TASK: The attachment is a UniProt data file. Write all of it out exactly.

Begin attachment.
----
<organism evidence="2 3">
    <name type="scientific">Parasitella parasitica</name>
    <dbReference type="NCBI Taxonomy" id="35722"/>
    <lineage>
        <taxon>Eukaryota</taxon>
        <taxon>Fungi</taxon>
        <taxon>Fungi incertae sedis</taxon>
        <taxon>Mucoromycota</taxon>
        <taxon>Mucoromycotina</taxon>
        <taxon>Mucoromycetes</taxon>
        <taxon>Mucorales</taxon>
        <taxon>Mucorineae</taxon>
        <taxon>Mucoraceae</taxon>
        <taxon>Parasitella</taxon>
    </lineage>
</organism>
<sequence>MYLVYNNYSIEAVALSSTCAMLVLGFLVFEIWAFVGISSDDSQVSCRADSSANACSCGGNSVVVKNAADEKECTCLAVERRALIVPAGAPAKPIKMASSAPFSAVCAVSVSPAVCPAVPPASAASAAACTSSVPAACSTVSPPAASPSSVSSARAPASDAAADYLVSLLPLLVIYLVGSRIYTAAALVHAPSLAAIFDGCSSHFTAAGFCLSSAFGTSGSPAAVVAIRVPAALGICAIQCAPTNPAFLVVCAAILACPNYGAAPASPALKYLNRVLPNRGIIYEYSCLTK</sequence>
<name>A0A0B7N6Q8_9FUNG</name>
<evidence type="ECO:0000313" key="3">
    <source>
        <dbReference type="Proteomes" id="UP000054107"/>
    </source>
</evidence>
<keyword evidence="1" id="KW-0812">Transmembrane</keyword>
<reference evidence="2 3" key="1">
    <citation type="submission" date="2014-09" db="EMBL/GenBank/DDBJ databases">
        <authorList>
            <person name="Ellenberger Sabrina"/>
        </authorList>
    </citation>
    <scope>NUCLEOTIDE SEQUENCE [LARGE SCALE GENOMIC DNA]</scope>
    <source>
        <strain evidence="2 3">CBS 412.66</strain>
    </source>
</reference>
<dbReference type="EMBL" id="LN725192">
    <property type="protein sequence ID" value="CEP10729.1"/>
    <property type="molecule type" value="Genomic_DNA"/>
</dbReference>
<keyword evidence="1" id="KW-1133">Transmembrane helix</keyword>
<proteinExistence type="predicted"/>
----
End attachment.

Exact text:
<organism evidence="2 3">
    <name type="scientific">Parasitella parasitica</name>
    <dbReference type="NCBI Taxonomy" id="35722"/>
    <lineage>
        <taxon>Eukaryota</taxon>
        <taxon>Fungi</taxon>
        <taxon>Fungi incertae sedis</taxon>
        <taxon>Mucoromycota</taxon>
        <taxon>Mucoromycotina</taxon>
        <taxon>Mucoromycetes</taxon>
        <taxon>Mucorales</taxon>
        <taxon>Mucorineae</taxon>
        <taxon>Mucoraceae</taxon>
        <taxon>Parasitella</taxon>
    </lineage>
</organism>
<sequence>MYLVYNNYSIEAVALSSTCAMLVLGFLVFEIWAFVGISSDDSQVSCRADSSANACSCGGNSVVVKNAADEKECTCLAVERRALIVPAGAPAKPIKMASSAPFSAVCAVSVSPAVCPAVPPASAASAAACTSSVPAACSTVSPPAASPSSVSSARAPASDAAADYLVSLLPLLVIYLVGSRIYTAAALVHAPSLAAIFDGCSSHFTAAGFCLSSAFGTSGSPAAVVAIRVPAALGICAIQCAPTNPAFLVVCAAILACPNYGAAPASPALKYLNRVLPNRGIIYEYSCLTK</sequence>
<name>A0A0B7N6Q8_9FUNG</name>
<evidence type="ECO:0000313" key="3">
    <source>
        <dbReference type="Proteomes" id="UP000054107"/>
    </source>
</evidence>
<keyword evidence="1" id="KW-0812">Transmembrane</keyword>
<reference evidence="2 3" key="1">
    <citation type="submission" date="2014-09" db="EMBL/GenBank/DDBJ databases">
        <authorList>
            <person name="Ellenberger Sabrina"/>
        </authorList>
    </citation>
    <scope>NUCLEOTIDE SEQUENCE [LARGE SCALE GENOMIC DNA]</scope>
    <source>
        <strain evidence="2 3">CBS 412.66</strain>
    </source>
</reference>
<dbReference type="EMBL" id="LN725192">
    <property type="protein sequence ID" value="CEP10729.1"/>
    <property type="molecule type" value="Genomic_DNA"/>
</dbReference>
<keyword evidence="1" id="KW-1133">Transmembrane helix</keyword>
<proteinExistence type="predicted"/>